Temple authorities rubbish rumors on nuns’ visit
By Matters India Reporter
Srirangam: The management of a famous temple in Tamil Nadu have appealed to the public not to fall prey to what it says is a fake propaganda on the visit of Catholic nuns.
The authorities of the Srirangam temple near Trichy on May 14 denied rumors on social media platforms that the nuns had read the Bible and said their prayers on the temple premises. They appealed to the public not to fall prey to such propaganda maligning the reputation and integrity of the ancient temple.
The management has already clarified the nuns wearing their religious dress had visited the Thousand Pillar Mandapam (hall) on the temple premises, as a part of their tour.
The Srirangam temple is the largest temple compound in India and one of the largest religious complexes in the world. Its 21-day annual festival conducted during December–January attracts 1 million visitors. It is located on an island between the Kollidam and Cauvery rivers, about 12 km north of Tiruchirapalli or Trichy.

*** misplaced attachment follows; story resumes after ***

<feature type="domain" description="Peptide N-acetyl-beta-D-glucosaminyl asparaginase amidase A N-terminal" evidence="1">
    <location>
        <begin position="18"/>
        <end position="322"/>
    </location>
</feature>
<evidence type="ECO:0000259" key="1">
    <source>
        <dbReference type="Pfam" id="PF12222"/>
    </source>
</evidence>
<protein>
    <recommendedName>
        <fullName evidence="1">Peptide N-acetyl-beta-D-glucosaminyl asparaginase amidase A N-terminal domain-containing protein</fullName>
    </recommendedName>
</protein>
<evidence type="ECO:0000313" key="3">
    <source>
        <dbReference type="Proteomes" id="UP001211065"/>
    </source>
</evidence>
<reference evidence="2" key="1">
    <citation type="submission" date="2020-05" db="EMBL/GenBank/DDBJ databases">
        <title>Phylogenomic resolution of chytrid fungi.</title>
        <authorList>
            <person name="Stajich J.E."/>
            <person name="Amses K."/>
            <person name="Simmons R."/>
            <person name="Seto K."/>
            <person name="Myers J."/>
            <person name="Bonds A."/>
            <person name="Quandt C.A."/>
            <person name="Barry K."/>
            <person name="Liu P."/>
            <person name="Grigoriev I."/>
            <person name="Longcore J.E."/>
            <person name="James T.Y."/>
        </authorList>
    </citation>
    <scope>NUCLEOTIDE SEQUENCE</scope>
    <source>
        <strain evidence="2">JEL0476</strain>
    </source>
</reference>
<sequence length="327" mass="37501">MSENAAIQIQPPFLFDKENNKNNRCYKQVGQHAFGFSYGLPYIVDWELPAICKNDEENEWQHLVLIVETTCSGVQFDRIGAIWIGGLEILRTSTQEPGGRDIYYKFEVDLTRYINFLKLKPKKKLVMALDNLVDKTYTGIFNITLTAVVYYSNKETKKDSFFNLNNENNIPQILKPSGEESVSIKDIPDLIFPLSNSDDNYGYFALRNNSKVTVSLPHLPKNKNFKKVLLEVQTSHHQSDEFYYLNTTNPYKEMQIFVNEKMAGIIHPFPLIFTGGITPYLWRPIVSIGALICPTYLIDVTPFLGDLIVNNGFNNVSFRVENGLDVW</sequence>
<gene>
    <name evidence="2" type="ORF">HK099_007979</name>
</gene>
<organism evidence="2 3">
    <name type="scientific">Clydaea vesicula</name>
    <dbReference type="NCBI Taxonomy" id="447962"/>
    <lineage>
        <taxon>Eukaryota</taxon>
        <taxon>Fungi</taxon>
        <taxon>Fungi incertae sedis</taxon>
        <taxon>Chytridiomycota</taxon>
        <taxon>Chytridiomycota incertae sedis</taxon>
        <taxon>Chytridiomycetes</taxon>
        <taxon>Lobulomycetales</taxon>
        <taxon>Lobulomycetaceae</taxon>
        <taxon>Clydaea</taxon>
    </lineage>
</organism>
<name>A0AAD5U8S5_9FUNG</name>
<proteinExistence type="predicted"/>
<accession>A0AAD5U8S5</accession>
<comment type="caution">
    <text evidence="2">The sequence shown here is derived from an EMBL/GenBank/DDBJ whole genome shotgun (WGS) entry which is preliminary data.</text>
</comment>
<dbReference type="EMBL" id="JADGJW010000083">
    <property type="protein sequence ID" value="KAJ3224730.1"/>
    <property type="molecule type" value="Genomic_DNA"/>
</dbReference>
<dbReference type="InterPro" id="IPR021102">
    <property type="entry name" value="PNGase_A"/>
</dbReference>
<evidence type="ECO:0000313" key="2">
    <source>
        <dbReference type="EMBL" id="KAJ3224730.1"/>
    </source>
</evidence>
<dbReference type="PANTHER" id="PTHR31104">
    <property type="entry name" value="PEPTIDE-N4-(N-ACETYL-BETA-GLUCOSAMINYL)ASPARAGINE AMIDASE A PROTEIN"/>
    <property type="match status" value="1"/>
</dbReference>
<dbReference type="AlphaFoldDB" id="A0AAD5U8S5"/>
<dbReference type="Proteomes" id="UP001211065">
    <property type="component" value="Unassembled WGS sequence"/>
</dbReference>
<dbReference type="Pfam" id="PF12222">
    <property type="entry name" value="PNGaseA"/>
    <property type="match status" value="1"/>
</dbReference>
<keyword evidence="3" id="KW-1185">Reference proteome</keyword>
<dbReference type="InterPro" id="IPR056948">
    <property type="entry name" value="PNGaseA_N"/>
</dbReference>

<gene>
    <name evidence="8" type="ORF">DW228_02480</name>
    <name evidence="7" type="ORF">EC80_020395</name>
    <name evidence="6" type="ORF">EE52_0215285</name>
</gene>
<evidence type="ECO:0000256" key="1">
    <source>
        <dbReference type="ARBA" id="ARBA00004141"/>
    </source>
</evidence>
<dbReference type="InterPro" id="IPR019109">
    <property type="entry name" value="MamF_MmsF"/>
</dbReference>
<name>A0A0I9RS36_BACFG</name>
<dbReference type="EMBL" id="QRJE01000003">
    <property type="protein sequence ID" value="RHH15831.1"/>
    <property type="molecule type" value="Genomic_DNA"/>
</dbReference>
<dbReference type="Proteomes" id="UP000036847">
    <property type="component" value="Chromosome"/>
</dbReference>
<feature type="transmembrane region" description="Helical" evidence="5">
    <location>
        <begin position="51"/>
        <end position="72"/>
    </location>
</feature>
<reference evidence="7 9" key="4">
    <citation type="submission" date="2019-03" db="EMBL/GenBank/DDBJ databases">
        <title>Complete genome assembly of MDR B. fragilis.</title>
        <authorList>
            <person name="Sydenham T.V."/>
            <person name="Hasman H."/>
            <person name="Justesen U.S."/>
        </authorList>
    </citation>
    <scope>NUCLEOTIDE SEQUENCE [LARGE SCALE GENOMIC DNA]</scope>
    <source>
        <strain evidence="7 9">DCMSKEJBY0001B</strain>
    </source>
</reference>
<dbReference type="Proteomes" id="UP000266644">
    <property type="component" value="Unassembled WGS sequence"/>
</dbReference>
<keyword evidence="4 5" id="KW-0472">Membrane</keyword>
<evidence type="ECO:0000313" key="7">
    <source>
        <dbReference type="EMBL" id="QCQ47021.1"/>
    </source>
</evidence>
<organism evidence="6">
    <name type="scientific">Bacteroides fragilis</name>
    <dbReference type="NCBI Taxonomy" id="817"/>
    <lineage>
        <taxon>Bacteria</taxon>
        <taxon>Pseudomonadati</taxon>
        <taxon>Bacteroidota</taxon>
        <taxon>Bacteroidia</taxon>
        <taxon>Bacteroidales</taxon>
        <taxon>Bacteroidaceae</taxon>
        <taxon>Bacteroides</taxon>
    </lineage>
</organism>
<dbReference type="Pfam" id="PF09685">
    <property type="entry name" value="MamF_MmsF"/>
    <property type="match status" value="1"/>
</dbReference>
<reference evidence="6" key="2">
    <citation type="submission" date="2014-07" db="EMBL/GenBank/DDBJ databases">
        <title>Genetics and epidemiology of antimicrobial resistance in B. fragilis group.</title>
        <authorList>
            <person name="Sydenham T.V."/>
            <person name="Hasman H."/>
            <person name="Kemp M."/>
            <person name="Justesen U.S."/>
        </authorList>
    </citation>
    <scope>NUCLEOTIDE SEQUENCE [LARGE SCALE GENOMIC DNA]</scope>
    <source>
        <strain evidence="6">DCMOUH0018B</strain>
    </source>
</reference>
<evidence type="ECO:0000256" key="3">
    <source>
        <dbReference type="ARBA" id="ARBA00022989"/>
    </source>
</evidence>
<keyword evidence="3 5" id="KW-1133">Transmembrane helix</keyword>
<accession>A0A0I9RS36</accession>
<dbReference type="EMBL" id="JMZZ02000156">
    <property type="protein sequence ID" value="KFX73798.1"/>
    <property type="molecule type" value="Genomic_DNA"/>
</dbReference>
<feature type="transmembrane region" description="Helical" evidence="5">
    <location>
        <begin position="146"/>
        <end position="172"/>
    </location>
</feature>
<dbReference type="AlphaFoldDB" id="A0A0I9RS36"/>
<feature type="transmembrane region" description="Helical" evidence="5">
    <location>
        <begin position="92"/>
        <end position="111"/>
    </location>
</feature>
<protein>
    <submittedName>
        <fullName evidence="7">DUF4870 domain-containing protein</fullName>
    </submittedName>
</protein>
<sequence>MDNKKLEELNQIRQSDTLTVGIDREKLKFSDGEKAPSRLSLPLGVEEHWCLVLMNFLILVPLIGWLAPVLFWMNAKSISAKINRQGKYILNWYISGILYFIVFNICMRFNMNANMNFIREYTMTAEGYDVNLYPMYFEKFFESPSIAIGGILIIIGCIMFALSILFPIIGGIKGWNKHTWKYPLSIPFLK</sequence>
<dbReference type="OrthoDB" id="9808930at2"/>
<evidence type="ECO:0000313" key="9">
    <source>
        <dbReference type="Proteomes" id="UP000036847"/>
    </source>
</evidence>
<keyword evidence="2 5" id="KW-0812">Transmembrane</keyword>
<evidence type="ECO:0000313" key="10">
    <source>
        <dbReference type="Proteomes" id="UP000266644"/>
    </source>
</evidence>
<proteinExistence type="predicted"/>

The temple is dedicated to Ranganatha, a reclining form of the Hindu deity Vishnu. It tops among 108 divine sites dedicated to Lord Vishnu.
The controversy rose after some Hindu outfits in Tamil Nadu on May 11 demanded a case registered against the temple authorities for allowing the nuns’ entry.
The nuns had come as tourists from Kerala on May 8. They went around the 1000 Pillar Mandapam in the prakaram of the temple but did not go inside the holy of holies.
However, the Hindu groups alleged in the police complaint that the nuns’ entry into the temple in their religious attire had made a mockery of the temple sanctity and hurt the sentiments of devotees.
The complaint to the Assistant Commissioner of Police (Srirangam) was signed by local leaders of the Bharatiya Janata Party, World Hindu Council and other local groups.
The temple occupies an area of 63 hectors with 50 shrines, 21 towers, 39 pavilions and many water tanks integrated into the complex. The temple is equipped with CCTV cameras and police security.
(Source: The Hindu)